Just to give you some context, this is a historical book that centers around the history of the Jews while under the command of Judas Machabeus and his brethren. The Jews were persecuted and occupied by a number of invaders, and Rome was on the horizon, though they were not yet conquered by Rome. The scripture I am including here describes how the Jews recaptured a holy place and see the desecration that had taken place, and how they respond. These events are less than two hundred years before Jesus was born.
1 Machabees 4:36-51
Then Judas and his brethren said: Behold our enemies are discomfited. Let us go up now to cleanse the holy places and to repair them. And all the army assembled together, and they went up into mount Sion.
And they saw the sanctuary desolate, and the altar profaned, and the gates burnt, and shrubs growing up in the courts as in a forest or on the mountains, and the chambers joining to the temple thrown down.
And they rent their garments, and made great lamentation, and put ashes on their heads, and they fell down to the ground on their faces, and they sounded with the trumpets of alarms, and they cried towards heaven.
Then Judas appointed men to fight against them that were in the castle, till they had cleansed the holy places. And he chose priests without blemish, whose will was set upon the law of God: and they cleansed the holy places, and took away the stones that had been defiled into an unclean place.
And he considered about the altar of holocausts that had been profaned, what he should do with it. And a good counsel [remember counsel is one of the gifts of the Holy Spirit] came into their minds to pull it down, lest it should be a reproach to them, because the Gentiles had defiled it; so they threw it down.
And they laid up the stones in the mountain of the temple in a convenient place, till there should come a prophet, and give answer concerning them. And they took whole stones according to the law, and built a new altar according to the former. And they built up the holy places, and the things that were within the temple, and they sanctified the temple and the courts.
And they made new holy vessels, and brought in the candlestick, and the altar of incense, and the table into the temple. And they put incense upon the altar, and lighted up the lamps that were upon the candlestick, and they gave light in the temple. And they set the loaves upon the table, and hung up the veils, and finished all the works they had begun to make.
This is one of my favorite passages in the Bible that deals with historical events. There are several reasons I love how these events were recorded in the scripture, which Catholics consider part of the sacred canon of the Bible, while Jews (who do celebrate the memory of these events in their sacred calendar) and Protestants do not consider it part of the canon. The first reason that I love this passage is that it allows the reader over two thousand years later to look over the shoulders of these soldiers and witness their response when they see how their holy places and God's house were profaned. Soldiers were extremely pious. They were distraught at the profanity they had found.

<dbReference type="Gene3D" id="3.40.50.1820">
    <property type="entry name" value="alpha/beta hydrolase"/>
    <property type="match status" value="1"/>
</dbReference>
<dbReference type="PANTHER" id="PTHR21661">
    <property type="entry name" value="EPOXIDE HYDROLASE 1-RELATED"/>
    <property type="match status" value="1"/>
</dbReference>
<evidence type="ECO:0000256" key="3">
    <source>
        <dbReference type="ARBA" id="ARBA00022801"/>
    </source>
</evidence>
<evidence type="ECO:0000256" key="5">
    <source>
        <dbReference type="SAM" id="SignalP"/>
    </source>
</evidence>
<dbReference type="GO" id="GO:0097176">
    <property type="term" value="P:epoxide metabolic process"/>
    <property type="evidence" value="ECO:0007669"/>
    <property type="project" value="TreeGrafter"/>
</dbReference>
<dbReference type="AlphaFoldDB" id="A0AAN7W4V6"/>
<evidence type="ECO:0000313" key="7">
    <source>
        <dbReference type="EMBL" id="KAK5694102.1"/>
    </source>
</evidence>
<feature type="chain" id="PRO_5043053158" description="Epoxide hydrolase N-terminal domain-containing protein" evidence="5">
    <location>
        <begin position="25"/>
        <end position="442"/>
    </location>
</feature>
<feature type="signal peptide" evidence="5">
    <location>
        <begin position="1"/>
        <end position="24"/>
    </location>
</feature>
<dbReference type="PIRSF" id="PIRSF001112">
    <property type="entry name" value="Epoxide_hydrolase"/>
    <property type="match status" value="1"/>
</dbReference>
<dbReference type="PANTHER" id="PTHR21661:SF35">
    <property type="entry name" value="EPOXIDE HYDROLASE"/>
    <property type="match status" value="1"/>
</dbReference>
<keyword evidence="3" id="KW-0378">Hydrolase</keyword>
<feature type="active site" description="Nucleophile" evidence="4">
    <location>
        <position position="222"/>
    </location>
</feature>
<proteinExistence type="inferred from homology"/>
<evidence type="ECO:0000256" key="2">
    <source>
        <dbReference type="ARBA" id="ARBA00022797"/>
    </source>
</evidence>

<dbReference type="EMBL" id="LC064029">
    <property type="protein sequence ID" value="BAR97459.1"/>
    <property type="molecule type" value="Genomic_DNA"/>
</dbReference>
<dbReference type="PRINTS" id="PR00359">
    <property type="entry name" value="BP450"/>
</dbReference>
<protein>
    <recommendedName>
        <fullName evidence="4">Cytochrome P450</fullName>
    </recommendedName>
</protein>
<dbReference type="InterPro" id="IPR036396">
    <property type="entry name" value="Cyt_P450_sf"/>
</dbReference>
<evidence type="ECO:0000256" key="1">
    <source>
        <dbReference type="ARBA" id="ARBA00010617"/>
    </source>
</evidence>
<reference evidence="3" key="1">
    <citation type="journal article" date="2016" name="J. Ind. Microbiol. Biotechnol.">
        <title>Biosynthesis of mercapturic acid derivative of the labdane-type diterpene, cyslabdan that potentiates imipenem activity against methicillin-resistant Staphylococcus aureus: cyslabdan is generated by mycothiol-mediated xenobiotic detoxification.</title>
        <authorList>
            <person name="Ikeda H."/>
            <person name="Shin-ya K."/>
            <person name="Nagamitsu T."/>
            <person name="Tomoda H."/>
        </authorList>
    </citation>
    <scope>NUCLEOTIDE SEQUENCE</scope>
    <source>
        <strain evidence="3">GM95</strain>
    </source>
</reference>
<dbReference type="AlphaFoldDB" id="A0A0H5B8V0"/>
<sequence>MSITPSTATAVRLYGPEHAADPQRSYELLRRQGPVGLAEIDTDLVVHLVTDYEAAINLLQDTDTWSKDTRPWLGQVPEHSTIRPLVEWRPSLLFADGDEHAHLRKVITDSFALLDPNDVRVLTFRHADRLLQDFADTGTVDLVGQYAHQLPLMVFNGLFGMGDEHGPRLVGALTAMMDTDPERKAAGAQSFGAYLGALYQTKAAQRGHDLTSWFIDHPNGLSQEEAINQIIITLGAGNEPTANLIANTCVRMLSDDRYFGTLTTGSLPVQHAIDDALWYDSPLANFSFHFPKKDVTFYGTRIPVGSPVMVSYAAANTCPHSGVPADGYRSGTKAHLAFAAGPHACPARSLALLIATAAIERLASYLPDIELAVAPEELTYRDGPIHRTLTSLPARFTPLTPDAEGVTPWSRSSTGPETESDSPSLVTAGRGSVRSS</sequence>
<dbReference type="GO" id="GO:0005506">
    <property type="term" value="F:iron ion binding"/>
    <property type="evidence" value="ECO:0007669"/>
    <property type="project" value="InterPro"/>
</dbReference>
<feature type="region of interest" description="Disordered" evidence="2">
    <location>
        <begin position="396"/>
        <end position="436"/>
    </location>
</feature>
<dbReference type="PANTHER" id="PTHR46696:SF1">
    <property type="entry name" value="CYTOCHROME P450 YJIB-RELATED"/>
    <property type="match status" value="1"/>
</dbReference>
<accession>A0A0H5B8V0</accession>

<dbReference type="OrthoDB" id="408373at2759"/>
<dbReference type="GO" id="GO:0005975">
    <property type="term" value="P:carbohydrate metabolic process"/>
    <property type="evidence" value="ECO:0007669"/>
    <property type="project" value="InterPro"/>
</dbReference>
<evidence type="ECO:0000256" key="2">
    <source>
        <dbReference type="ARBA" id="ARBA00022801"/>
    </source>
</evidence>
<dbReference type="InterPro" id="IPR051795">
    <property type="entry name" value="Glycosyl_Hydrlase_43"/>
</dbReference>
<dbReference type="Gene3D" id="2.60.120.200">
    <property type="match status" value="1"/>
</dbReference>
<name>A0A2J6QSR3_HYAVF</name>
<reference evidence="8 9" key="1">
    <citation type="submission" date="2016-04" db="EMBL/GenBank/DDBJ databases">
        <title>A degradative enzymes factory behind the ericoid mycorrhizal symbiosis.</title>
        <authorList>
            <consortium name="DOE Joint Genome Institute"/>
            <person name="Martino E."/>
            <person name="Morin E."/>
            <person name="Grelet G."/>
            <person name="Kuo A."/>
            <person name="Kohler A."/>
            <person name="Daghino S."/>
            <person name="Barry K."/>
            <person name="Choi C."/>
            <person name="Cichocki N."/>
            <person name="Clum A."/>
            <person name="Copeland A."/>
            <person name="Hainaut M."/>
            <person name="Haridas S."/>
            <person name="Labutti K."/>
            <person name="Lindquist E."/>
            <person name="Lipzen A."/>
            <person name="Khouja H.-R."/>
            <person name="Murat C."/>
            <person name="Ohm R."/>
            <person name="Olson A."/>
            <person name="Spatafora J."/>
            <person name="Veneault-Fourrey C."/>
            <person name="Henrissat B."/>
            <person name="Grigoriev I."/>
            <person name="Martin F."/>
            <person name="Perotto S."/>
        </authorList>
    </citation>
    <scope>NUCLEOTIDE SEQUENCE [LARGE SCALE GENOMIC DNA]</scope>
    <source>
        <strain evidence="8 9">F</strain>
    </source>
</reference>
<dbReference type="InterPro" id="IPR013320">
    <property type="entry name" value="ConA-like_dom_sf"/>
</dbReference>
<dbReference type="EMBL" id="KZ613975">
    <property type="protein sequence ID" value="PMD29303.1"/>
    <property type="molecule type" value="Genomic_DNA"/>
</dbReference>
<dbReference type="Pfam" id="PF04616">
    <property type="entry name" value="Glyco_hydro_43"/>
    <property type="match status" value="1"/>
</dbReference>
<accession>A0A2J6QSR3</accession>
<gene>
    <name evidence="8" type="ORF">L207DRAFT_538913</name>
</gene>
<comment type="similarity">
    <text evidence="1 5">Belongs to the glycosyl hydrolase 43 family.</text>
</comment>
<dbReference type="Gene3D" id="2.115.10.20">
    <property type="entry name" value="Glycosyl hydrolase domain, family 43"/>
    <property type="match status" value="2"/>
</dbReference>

Second they then get down to business and restore the sanctity of the place. Again one is able to look over the shoulder of the leader, Judas, as he considers how to handle the resanctification of the holy place. Here is a mention of the Holy Spirit giving him counsel, advising him to tear down the sacred altar because having been profaned it cannot remain as it is without being a blemish and a shame to those who would worship there. At the same time, though, Judas realizes that deciding what to do with the removed stones of the altar is beyond him or anyone alive among the Jews, and so they put the stones aside "till there should come a prophet, and give answer concerning them."
This shows two things. One is that the Jews continued to have faith that God would send a prophet when it is time, and so even though it had been very long since a prophet had arisen from God among the people, with confidence they put aside this complex and thorny decision for the next prophet. Secondly it shows their great humility. No one pushed forward and declared themselves to be "wise" enough to know what to do with the profaned stones, or claim to be "channeling" God (yikes) as we see so often today among the multitude of false prophets abroad around the globe. This is why I share this passage with you because it is a crucial part of understanding a genuine relationship with God.
Another thing I love is the loving care where they record how they sanctify and restore the temple, the courts and the altar. They understand that this is God's home, because wherever an altar is sanctified to him, God commits that his presence is there.
I hope you have enjoyed this reading and come to love it as much as I do. And remember that though they did not live to see it, around one hundred and fifty years after these events a prophet came to the Jews indeed, however he was the Messiah himself, Jesus Christ.
Oh, and here is something else to share with you. Chapters four and five describe how Judas fights against all the various oppressors, retaking lands that had been captured. On one particular day this is written:
1 Machabees 5:67
In that day some priests fell in battle, while desiring to do manfully they went out unadvisedly to fight.
This is just information about what had happened, not a hidden message or exhortation about the role of priests. But it does tell you, if you want to understand Biblical times better, that while no one stopped priests from fighting with the army, it was a very rare event because priests are the precious role of serving God and are not, in general, considered as military resources. Lest anyone imagine a role of "fighting priest," I include this passage to show you there is no Biblical justification for warrior priests at all.